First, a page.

UPDATE: I just remembered that it’s not only Kenya that is plagued by a “culture of impunity.” That is the exact phrase which, in May, The New York Times also applied to Iraq, when lamenting that country’s pattern of failing to prosecute politically powerful people when they commit crimes:
The real problem is the difficulty of prosecuting people for corruption, which is so widespread that it has become one of the main obstacles to stability and progress in Iraq, according to Iraqi and American officials. Among the barriers, the officials say, are laws that give ministers the right to pardon offenders, as well as partisan and sectarian interference, pressure, infighting, vendettas, blackmail and death threats. . . .
Iraq’s culture of impunity on corruption was illustrated last week when commission officials, accompanied by Iraqi soldiers, went to the Trade Ministry — itself far from the most-accused ministry on the commission’s list — to arrest nine people, including two of the minister’s brothers. They were implicated in large-scale embezzlement and fraud related to the ministry’s $5.3 billion public ration program.
A firefight erupted between the ministry’s guards, led by one of the minister’s brothers, and the force sent to make the arrests. That unit retreated after arresting only one of the people who were wanted, the minister’s spokesman.
A NYT search reveals that the phrase “culture of impunity” has never been applied to the United States. Thankfully, then, Americans will probably never know what it’s like to live in a country where politically powerful people are free to break the laws with impunity. According to the NYT, though, such a terrible dynamic does prevail in Iraq and Kenya.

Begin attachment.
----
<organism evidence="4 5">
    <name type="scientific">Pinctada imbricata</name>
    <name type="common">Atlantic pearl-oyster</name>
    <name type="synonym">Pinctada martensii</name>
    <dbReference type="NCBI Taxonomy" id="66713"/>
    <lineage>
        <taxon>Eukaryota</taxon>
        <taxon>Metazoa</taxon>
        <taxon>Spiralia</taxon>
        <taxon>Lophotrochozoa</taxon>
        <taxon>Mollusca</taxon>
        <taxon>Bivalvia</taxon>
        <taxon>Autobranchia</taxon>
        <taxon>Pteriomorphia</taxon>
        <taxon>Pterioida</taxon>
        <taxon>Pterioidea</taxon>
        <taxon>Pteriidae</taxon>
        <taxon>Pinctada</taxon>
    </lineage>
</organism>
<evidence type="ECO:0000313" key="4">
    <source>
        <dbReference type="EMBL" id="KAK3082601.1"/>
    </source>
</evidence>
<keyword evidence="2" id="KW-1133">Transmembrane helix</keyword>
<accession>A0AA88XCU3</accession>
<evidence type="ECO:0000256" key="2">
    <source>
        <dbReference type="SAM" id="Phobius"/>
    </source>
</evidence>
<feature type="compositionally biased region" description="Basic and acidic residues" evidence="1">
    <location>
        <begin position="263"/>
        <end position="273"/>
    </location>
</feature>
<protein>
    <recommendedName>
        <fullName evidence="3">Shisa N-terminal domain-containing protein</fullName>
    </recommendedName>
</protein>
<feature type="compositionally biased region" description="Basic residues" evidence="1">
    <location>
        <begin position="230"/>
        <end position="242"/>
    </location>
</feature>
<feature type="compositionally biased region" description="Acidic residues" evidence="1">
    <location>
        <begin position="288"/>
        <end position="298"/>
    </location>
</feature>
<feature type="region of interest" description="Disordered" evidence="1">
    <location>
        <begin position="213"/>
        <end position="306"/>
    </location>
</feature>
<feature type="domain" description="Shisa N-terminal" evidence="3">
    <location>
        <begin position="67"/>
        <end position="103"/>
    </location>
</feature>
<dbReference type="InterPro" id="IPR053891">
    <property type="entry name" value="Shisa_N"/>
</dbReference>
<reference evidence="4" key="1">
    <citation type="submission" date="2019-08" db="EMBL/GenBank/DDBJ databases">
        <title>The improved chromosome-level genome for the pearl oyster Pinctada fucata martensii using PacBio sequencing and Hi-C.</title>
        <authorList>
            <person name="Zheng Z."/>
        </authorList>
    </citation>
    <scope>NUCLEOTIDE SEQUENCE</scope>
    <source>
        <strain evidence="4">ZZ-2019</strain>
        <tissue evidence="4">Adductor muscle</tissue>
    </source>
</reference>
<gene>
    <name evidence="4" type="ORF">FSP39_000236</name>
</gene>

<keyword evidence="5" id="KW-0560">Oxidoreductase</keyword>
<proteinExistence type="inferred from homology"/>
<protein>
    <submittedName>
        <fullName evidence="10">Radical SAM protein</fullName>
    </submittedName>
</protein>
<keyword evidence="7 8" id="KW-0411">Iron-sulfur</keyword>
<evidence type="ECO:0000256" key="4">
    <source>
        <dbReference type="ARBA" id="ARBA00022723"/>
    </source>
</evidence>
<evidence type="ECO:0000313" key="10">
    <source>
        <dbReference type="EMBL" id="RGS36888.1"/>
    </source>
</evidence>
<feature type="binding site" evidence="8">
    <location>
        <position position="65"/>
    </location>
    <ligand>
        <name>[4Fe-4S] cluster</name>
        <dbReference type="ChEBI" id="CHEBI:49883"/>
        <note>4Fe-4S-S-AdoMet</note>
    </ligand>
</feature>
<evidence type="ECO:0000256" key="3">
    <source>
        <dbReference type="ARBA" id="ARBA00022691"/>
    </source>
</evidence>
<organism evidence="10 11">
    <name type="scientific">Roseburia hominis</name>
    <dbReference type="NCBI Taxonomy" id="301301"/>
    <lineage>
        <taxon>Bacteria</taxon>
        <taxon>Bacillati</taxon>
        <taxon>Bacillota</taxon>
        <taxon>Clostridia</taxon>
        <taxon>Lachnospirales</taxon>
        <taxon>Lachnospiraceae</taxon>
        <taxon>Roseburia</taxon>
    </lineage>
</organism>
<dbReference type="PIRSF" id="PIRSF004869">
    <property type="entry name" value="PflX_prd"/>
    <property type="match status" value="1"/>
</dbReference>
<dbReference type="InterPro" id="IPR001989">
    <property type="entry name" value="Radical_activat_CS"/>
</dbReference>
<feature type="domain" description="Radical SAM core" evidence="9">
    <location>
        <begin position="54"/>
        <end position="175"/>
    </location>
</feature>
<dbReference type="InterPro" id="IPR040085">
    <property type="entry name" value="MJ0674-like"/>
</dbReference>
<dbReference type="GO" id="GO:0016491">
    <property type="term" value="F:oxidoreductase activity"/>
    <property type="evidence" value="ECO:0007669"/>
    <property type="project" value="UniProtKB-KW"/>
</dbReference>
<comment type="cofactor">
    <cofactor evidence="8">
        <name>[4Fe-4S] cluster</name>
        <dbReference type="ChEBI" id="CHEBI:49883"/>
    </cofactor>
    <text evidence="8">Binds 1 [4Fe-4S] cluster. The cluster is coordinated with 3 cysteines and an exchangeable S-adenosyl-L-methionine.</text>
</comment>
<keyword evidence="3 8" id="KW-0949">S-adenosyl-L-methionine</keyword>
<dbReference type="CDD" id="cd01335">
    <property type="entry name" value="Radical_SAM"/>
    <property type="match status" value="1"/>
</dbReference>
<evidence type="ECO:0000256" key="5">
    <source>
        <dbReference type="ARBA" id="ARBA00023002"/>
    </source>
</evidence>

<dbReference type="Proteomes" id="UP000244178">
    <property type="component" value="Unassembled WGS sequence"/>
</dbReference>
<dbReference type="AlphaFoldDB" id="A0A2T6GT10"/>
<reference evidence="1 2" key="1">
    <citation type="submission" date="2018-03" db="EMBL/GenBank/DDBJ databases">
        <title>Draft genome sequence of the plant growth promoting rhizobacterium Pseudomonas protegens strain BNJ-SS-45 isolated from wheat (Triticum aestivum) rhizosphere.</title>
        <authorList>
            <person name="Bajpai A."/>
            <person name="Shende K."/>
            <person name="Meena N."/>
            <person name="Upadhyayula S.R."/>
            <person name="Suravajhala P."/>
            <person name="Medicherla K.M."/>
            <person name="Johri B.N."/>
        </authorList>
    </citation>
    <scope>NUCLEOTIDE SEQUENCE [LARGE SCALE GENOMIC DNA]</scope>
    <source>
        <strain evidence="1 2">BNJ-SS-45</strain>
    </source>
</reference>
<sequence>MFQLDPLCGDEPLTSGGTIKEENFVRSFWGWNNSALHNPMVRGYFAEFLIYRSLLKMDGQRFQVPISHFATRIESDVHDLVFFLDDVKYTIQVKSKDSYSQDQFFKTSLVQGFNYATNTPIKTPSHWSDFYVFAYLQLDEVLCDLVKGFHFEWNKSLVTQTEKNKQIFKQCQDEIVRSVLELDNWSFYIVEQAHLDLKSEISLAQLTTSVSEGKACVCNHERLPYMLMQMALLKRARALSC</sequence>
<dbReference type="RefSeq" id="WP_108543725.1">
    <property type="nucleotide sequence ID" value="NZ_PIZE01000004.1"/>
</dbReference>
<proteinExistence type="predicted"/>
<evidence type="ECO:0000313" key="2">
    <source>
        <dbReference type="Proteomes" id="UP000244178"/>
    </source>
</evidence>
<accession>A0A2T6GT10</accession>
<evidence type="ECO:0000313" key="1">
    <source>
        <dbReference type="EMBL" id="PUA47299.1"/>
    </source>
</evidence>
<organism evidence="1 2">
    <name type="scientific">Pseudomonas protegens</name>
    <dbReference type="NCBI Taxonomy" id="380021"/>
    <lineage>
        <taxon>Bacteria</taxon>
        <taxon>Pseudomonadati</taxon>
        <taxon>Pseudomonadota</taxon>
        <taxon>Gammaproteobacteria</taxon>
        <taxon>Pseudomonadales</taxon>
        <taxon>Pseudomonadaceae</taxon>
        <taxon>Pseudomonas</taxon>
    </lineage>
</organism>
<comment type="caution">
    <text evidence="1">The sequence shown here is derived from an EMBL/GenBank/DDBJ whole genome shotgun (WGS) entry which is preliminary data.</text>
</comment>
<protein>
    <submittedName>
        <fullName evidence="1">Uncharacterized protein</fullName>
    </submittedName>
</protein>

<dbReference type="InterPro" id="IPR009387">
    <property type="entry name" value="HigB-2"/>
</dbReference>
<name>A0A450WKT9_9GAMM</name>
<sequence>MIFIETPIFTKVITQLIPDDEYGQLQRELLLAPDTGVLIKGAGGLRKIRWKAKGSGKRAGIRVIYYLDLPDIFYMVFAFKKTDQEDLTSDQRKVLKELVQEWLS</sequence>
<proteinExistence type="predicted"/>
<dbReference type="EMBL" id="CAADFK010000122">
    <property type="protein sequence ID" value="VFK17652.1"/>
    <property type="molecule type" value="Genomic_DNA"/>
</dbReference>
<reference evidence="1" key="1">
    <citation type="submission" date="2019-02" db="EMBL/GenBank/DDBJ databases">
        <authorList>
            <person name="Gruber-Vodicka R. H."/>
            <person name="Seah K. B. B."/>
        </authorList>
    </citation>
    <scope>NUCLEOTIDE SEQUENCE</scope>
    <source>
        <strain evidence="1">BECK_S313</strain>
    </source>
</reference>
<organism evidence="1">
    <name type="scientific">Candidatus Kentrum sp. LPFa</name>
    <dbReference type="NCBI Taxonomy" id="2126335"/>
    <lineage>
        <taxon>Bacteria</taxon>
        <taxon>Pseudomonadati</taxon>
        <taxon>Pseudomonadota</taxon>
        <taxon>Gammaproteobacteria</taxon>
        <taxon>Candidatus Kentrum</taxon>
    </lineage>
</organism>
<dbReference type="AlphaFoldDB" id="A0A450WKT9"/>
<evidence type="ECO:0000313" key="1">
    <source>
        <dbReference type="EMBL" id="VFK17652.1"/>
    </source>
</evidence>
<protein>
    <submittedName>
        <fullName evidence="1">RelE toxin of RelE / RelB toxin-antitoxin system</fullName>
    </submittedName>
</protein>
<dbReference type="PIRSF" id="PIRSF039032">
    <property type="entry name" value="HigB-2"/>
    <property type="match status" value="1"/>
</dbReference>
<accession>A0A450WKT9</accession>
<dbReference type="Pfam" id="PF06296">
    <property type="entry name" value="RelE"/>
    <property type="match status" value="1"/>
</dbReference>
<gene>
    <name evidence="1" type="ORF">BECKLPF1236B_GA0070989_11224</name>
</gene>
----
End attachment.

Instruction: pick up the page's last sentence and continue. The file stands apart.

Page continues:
Like little stars.
World's best pie apple. Essential for Tarte Tatin. Has five prominent ribs.
So pretty. So early. So ephemeral. Tastes like strawberry candy (slightly).
My personal fave. Ultra-crisp. Graham cracker flavor. Should be famous. Isn't.
High flavored with notes of blood orange and allspice. Very rare.
Jefferson's favorite. The best all-purpose American apple.
New Hampshire's native son has a grizzled appearance and a strangely addictive curry flavor. Very, very rare.
Makes the best hard cider in America. Soon to be famous.
Freak seedling found in an Oregon field in the '60s has pink flesh and a fragrant strawberry snap. Makes a killer rose cider.
Ben Franklin's favorite. Queen Victoria's favorite. Only apple native to NYC.
Really does taste like pineapple.